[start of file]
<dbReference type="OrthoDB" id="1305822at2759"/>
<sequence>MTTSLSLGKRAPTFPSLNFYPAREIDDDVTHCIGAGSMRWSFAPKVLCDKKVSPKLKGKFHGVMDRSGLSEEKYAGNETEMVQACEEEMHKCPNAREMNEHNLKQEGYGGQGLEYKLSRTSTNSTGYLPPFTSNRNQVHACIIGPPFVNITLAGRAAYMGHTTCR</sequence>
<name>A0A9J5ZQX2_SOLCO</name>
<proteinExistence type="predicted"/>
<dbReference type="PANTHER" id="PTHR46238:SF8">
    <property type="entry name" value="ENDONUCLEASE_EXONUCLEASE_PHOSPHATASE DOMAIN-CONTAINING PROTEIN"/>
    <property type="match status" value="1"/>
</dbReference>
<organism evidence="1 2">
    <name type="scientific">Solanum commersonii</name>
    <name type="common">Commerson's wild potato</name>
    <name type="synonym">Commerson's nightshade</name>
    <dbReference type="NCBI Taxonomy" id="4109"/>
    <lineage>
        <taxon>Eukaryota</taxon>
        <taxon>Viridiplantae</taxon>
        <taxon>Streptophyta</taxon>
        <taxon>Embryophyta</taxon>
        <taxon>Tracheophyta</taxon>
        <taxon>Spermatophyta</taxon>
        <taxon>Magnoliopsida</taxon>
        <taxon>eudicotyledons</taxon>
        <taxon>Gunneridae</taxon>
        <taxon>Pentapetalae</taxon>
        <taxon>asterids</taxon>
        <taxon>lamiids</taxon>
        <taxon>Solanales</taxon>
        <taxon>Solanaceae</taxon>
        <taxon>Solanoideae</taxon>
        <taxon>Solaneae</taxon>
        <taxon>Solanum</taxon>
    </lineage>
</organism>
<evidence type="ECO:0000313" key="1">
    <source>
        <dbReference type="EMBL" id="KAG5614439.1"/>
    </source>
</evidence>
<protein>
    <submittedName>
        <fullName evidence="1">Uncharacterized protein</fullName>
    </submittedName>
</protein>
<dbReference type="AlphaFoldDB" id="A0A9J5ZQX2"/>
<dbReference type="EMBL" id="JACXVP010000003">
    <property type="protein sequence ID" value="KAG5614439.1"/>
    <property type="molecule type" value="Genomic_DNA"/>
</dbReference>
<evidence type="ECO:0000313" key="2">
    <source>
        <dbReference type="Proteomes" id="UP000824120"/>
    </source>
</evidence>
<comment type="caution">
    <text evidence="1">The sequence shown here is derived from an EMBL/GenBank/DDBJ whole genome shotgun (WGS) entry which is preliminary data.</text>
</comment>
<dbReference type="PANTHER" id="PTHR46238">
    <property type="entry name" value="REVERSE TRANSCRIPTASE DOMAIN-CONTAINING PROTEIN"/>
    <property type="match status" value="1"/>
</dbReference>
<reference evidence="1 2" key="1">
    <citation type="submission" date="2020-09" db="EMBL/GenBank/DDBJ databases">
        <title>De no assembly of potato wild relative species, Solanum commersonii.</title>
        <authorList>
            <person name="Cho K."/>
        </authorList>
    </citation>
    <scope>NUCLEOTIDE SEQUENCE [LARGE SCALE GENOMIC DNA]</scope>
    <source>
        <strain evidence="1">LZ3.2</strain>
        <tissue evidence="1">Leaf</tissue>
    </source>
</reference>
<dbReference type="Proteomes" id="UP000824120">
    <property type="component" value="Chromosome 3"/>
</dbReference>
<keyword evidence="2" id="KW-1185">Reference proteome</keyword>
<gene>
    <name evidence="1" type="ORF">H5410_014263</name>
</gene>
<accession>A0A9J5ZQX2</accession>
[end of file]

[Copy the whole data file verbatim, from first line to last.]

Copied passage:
<dbReference type="OrthoDB" id="1305822at2759"/>
<sequence>MTTSLSLGKRAPTFPSLNFYPAREIDDDVTHCIGAGSMRWSFAPKVLCDKKVSPKLKGKFHGVMDRSGLSEEKYAGNETEMVQACEEEMHKCPNAREMNEHNLKQEGYGGQGLEYKLSRTSTNSTGYLPPFTSNRNQVHACIIGPPFVNITLAGRAAYMGHTTCR</sequence>
<name>A0A9J5ZQX2_SOLCO</name>
<proteinExistence type="predicted"/>
<dbReference type="PANTHER" id="PTHR46238:SF8">
    <property type="entry name" value="ENDONUCLEASE_EXONUCLEASE_PHOSPHATASE DOMAIN-CONTAINING PROTEIN"/>
    <property type="match status" value="1"/>
</dbReference>
<organism evidence="1 2">
    <name type="scientific">Solanum commersonii</name>
    <name type="common">Commerson's wild potato</name>
    <name type="synonym">Commerson's nightshade</name>
    <dbReference type="NCBI Taxonomy" id="4109"/>
    <lineage>
        <taxon>Eukaryota</taxon>
        <taxon>Viridiplantae</taxon>
        <taxon>Streptophyta</taxon>
        <taxon>Embryophyta</taxon>
        <taxon>Tracheophyta</taxon>
        <taxon>Spermatophyta</taxon>
        <taxon>Magnoliopsida</taxon>
        <taxon>eudicotyledons</taxon>
        <taxon>Gunneridae</taxon>
        <taxon>Pentapetalae</taxon>
        <taxon>asterids</taxon>
        <taxon>lamiids</taxon>
        <taxon>Solanales</taxon>
        <taxon>Solanaceae</taxon>
        <taxon>Solanoideae</taxon>
        <taxon>Solaneae</taxon>
        <taxon>Solanum</taxon>
    </lineage>
</organism>
<evidence type="ECO:0000313" key="1">
    <source>
        <dbReference type="EMBL" id="KAG5614439.1"/>
    </source>
</evidence>
<protein>
    <submittedName>
        <fullName evidence="1">Uncharacterized protein</fullName>
    </submittedName>
</protein>
<dbReference type="AlphaFoldDB" id="A0A9J5ZQX2"/>
<dbReference type="EMBL" id="JACXVP010000003">
    <property type="protein sequence ID" value="KAG5614439.1"/>
    <property type="molecule type" value="Genomic_DNA"/>
</dbReference>
<evidence type="ECO:0000313" key="2">
    <source>
        <dbReference type="Proteomes" id="UP000824120"/>
    </source>
</evidence>
<comment type="caution">
    <text evidence="1">The sequence shown here is derived from an EMBL/GenBank/DDBJ whole genome shotgun (WGS) entry which is preliminary data.</text>
</comment>
<dbReference type="PANTHER" id="PTHR46238">
    <property type="entry name" value="REVERSE TRANSCRIPTASE DOMAIN-CONTAINING PROTEIN"/>
    <property type="match status" value="1"/>
</dbReference>
<reference evidence="1 2" key="1">
    <citation type="submission" date="2020-09" db="EMBL/GenBank/DDBJ databases">
        <title>De no assembly of potato wild relative species, Solanum commersonii.</title>
        <authorList>
            <person name="Cho K."/>
        </authorList>
    </citation>
    <scope>NUCLEOTIDE SEQUENCE [LARGE SCALE GENOMIC DNA]</scope>
    <source>
        <strain evidence="1">LZ3.2</strain>
        <tissue evidence="1">Leaf</tissue>
    </source>
</reference>
<dbReference type="Proteomes" id="UP000824120">
    <property type="component" value="Chromosome 3"/>
</dbReference>
<keyword evidence="2" id="KW-1185">Reference proteome</keyword>
<gene>
    <name evidence="1" type="ORF">H5410_014263</name>
</gene>
<accession>A0A9J5ZQX2</accession>